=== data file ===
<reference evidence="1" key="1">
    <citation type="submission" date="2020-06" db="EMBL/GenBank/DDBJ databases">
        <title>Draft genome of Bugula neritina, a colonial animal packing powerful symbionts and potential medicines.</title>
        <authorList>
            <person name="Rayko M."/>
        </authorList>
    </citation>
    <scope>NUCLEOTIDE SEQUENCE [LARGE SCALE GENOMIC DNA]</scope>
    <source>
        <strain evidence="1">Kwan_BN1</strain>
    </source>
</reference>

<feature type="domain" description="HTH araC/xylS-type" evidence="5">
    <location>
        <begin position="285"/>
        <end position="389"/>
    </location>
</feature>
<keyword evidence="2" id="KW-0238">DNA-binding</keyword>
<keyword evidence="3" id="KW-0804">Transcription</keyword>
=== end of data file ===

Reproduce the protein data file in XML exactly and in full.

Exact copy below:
<reference evidence="1" key="1">
    <citation type="submission" date="2020-06" db="EMBL/GenBank/DDBJ databases">
        <title>Draft genome of Bugula neritina, a colonial animal packing powerful symbionts and potential medicines.</title>
        <authorList>
            <person name="Rayko M."/>
        </authorList>
    </citation>
    <scope>NUCLEOTIDE SEQUENCE [LARGE SCALE GENOMIC DNA]</scope>
    <source>
        <strain evidence="1">Kwan_BN1</strain>
    </source>
</reference>

<feature type="domain" description="HTH araC/xylS-type" evidence="5">
    <location>
        <begin position="285"/>
        <end position="389"/>
    </location>
</feature>
<keyword evidence="2" id="KW-0238">DNA-binding</keyword>
<keyword evidence="3" id="KW-0804">Transcription</keyword>